As a family member or friend you are one of the people who see your loved ones – or speak to them on the phone – most regularly. As such, you are likely to notice when the people you care about are acting differently. You can pick up when they are not looking after themselves as well as they normally do. You will see things that most other people, including work colleagues, would not see. If you notice some changes in someone you care about, it could be that there is something really challenging happening in their life – like work stress, the pressure of job-hunting, or a relationship break-up.
If you are going to be vigilant to the wellbeing of those around you, then the following tips will be useful for you :
- Let Them Talk – Be there for your loved one. Let them know they can talk with you about how they’re feeling. Show them that you’re not going to judge them.
- Don’t get frustrated or Guilt Trip – There is no point getting frustrated, telling them to chill out in a rude fashion, ignoring them because they’re not being rational, or guilt trip them to get attention. Anxious people are aware that what they’re feeling is irrational, but it’s not possible to stop.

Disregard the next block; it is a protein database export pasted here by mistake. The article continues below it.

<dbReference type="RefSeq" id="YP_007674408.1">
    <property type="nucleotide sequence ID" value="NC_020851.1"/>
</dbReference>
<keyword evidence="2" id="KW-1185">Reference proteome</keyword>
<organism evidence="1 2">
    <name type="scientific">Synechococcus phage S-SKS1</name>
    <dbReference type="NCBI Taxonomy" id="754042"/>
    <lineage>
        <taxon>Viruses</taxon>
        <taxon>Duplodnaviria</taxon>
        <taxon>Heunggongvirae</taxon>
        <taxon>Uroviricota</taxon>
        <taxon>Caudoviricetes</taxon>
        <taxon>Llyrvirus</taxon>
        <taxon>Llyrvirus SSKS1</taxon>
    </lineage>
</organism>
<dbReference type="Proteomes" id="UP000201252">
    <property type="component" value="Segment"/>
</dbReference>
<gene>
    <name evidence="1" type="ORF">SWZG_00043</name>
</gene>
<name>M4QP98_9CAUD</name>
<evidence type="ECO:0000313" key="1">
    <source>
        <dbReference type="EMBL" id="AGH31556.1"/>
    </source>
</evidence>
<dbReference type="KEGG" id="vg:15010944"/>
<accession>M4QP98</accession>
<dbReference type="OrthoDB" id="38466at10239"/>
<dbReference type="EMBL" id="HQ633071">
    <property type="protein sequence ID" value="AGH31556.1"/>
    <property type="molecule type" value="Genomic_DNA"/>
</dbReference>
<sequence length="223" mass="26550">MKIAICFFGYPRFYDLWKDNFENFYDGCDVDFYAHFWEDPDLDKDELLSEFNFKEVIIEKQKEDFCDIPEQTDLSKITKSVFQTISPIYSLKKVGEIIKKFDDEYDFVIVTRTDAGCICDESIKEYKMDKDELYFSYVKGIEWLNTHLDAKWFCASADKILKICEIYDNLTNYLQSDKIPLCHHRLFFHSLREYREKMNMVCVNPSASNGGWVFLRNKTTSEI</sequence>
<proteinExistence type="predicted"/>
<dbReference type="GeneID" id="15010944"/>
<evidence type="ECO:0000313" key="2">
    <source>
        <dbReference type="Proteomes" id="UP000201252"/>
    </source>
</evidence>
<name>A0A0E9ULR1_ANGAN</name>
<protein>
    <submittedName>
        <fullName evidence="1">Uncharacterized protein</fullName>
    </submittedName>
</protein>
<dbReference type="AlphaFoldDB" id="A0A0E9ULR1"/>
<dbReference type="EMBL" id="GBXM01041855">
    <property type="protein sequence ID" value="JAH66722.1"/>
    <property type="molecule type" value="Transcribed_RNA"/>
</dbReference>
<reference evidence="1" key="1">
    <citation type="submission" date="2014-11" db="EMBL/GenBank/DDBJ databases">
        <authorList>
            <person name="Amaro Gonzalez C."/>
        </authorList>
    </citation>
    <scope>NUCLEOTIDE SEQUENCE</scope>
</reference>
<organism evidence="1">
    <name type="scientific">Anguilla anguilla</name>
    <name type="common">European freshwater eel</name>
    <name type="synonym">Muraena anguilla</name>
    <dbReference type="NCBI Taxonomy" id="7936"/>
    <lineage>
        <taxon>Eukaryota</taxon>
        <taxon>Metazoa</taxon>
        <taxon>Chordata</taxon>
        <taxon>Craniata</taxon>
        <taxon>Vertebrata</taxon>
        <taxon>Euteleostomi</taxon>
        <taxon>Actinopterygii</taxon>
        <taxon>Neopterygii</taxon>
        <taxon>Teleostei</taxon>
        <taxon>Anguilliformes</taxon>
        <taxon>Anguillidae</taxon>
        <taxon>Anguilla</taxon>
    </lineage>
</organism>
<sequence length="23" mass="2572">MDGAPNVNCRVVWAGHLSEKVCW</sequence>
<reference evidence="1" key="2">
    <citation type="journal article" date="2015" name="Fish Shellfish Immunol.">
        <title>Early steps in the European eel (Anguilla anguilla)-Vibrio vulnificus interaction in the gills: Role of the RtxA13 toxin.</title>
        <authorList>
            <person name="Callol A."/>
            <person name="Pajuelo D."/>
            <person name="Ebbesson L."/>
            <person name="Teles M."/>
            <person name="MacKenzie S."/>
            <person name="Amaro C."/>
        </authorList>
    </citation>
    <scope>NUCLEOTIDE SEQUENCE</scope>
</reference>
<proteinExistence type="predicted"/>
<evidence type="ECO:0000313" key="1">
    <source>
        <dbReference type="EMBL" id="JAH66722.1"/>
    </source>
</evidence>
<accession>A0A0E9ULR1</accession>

- Spend Time – Letting them spend time with you will really help. It can cheer them up, distract theme and make them feel like they’re not alone in their struggles.
- Don’t Focus on the Anxiety – Don’t always feel the need to talk about the anxiety. This may trigger people into thinking about it unnecessarily. Let them bring it up if they want to talk about it.
- Let Them Know You’re Available – If you are available to talk to when your loved one is feeling anxious, this can be a great help. Even if it’s just talking on the phone, it can be a release and a distraction from the things that are bothering them.
- Don’t Get Affected Too – Helping people with mental health disorders can often be hard. It’s important to recognise if stress and anxiety are affecting you as well, especially if you’re spending a lot of time with your anxious loved one.
- Forgive Them – Anxiety is a turbulent beast which can make your loved ones think, feel, and act in ways we don’t agree with or understand. It can make them angry or irritable. Be forgiving, showing them you understand how they feel, even in their darkest moments.
- Do Things Together – Doing activities together indoors and outdoors is a benefit for both you and your loved one. You will stay active with exercise, and doing fun things together will serve as a distraction to the stresses of life.
- Be Proud – Let yourself be proud of them when you see improvements. Anxiety and depression can make people see life very negatively, so take any opportunity to commend them on doing well.